Monday, June 27, 2011

Peace Reader: Essential Readings on War, Justice, Non-Violence and World Order, edited by Joseph Fahey and Richard Armstrong

Peace Reader: Essential Readings on War, Justice, Non-Violence and World Order contains 475 pages of selective readings including documents, statements, case studies, letters, essays, points of view, and non-violent strategies for social change and national security. It is divided into four sections:  War and the Arms Race; Justice for All; Non-Violence: Philosophy and Strategy;  Other Forms of Conflict Resolution; and World Order.  Each of the sections has a variety of writings on various aspects of the main topic, each of them preceded by an introduction and followed by  questions for discussion.  It is a valuable resource for high school and college courses, for adult education programs, and for individuals dedicated to peacemaking.
To indicate the thorough treatment of each topic, here are the titles included in Section One, War and the Arms Race:  The Causes of War; Escalation of Arms Races; Military Spending and Economic Decay; Militarism in America; Deep Roots of the Arms Race; Nuclear Terror: Moral Paradox; ROTC Today and Tomorrow; Investigation of New Conflicts and Defense; Military Service; and The Conscientious Objector.
Of the letters written, you will find most interesting three of them in Section Two on Justice for All:  Chief Seattle's message to President Pierce, on his acceptance of the request to sell his tribal lands to the U.S. Government (in which he says that to his people, all land is sacred and they cannot understand how anyone can "own" land, but that yes, he would agree to sell it to the "Great Chief in Washington"…as he knows that if they do not accept the offer, it will be taken from them by force); a long letter by Martin Luther King from a Birmingham Jail (explaining  to his fellow-clergymen  the urgency of taking action in the form of demonstrations to achieve social justice for Black people); and a letter of William Penn to the Delaware Indians, (offering peace and signed with "I am your loving friend.")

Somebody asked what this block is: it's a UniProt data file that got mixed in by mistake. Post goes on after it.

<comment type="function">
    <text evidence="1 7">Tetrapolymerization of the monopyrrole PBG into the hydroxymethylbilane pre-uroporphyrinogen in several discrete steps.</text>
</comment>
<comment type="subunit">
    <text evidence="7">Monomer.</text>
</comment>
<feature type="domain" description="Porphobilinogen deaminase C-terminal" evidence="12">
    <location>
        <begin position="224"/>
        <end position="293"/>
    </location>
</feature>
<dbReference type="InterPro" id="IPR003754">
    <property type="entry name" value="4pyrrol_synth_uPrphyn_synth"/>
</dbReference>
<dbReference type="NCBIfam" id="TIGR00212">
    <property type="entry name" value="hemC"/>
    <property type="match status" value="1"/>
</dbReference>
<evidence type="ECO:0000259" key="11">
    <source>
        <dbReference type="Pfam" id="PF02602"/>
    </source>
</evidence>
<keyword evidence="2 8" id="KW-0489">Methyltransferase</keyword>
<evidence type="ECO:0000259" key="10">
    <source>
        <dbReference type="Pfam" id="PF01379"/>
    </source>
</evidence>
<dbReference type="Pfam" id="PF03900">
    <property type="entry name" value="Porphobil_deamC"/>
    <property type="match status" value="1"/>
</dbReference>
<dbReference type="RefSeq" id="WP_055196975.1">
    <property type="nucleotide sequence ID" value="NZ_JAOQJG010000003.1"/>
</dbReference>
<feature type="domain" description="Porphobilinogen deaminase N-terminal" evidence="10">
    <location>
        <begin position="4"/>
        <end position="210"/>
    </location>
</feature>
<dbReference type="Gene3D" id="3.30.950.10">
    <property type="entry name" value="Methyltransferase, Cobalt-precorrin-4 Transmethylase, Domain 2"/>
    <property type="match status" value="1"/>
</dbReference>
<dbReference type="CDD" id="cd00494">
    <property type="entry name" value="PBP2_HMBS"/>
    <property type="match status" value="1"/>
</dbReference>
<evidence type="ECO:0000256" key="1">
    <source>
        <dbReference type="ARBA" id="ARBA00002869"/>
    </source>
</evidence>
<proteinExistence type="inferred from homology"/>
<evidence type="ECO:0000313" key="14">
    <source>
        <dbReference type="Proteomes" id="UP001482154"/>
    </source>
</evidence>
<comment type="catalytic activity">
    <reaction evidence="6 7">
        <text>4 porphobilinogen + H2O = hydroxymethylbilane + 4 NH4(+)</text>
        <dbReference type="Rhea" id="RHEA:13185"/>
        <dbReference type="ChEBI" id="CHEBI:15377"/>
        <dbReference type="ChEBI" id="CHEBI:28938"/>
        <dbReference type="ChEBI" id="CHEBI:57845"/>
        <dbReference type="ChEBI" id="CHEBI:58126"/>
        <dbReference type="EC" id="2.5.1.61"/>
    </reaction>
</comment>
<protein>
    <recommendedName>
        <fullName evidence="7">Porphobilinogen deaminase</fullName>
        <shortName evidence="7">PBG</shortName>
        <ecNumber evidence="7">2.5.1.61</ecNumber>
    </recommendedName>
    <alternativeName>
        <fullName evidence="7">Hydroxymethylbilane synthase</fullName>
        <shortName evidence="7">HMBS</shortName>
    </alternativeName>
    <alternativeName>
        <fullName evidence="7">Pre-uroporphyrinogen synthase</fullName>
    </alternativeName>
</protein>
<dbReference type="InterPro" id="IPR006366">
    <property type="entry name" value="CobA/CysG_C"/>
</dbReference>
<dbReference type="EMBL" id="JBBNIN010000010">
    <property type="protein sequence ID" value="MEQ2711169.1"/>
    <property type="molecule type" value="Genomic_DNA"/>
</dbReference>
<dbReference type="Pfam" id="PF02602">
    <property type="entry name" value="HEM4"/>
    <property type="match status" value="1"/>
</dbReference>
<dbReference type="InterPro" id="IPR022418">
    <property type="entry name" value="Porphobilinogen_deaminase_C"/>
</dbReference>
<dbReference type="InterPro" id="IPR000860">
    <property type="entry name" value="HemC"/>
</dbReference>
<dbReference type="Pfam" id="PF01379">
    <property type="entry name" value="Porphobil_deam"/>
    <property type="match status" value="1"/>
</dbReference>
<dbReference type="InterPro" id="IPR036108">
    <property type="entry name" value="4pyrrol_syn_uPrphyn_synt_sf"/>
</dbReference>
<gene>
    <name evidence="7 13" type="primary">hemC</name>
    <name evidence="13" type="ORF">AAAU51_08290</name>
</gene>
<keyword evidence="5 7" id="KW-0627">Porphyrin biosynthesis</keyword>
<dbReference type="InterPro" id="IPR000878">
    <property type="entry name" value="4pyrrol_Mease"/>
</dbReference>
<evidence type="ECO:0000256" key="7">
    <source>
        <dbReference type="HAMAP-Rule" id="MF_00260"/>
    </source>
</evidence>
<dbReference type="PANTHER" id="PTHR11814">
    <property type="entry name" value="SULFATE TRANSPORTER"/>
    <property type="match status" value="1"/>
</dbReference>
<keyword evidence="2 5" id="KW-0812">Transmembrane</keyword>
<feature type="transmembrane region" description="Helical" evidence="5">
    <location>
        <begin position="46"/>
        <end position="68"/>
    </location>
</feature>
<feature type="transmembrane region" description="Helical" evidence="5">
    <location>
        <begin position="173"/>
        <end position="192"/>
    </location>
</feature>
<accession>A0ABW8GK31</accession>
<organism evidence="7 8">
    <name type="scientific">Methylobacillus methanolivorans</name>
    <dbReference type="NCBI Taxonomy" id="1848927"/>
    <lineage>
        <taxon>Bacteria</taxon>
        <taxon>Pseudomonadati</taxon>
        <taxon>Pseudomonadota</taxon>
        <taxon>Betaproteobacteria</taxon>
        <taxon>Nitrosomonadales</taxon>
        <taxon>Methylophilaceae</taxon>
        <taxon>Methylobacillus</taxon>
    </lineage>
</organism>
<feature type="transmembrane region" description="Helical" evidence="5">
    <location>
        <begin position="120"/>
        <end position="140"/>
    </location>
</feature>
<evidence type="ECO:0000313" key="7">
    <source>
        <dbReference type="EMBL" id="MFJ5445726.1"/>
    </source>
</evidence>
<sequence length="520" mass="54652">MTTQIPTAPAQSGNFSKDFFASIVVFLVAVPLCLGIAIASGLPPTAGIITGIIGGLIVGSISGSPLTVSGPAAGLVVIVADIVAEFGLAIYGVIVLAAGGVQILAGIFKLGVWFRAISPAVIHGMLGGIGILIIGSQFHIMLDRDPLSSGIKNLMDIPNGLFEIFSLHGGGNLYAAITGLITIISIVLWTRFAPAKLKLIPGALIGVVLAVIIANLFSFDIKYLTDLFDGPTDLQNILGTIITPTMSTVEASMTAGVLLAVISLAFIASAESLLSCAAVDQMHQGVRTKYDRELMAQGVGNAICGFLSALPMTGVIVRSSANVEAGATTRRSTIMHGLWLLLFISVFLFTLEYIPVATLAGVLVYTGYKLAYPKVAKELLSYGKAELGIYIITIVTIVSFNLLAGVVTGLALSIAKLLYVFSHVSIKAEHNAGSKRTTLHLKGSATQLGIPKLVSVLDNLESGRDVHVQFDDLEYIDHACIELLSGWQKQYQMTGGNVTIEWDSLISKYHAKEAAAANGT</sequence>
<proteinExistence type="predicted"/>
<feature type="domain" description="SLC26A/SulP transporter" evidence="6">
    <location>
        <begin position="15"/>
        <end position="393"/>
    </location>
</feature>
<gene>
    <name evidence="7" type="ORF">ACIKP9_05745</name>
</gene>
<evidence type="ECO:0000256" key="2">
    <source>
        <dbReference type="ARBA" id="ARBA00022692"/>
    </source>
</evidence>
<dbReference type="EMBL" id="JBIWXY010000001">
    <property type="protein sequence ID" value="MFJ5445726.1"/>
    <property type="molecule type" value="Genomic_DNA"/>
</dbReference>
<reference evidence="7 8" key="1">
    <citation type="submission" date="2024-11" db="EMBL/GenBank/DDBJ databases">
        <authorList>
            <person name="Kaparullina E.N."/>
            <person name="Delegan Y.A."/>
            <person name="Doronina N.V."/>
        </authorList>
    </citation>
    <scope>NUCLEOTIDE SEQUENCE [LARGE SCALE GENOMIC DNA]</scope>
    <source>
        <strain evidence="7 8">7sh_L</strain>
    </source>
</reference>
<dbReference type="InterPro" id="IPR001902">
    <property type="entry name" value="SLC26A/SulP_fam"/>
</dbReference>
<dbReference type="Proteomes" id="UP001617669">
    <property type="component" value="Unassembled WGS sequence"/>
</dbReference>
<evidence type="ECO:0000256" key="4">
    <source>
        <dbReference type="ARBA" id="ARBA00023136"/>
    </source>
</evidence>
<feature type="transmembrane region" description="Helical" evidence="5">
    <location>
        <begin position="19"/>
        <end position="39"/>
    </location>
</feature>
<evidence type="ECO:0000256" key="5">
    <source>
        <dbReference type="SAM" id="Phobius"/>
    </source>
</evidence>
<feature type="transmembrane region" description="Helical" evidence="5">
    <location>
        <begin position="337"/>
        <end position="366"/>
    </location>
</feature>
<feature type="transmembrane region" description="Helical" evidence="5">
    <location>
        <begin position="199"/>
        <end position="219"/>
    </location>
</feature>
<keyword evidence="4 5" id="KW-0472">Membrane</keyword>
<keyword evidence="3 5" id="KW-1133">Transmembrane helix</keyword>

You will find this peace compendium a treasure, informative and  thought-provoking.

Simplicity: The Art of Living by Richard Rohr

Once again, Richard Rohr, an international spiritual leader, calls the Church back to its roots in his book, "Simplicity: The Art of Living."  The book contains a series of talks he gave in Germany, full of insight, wisdom and challenge.  Each talk is followed by questions and answers.  The author speaks with authority, citing the joy that follows a life of simple living and love of God and of all creation, as lived by St. Francis of Assisi.

As usual, Rohr used provocative titles for some of the chapters in his book -- "God the Father --God the Mother?"; "Getting Rid of the Church;"  and  "What is this "Women's Stuff?"  He also speaks of the challenge of contemplation, the political commitment of Christians and their vocation to live the simple life.  He gives guides to that simple life, evoking the principal that "Less is More."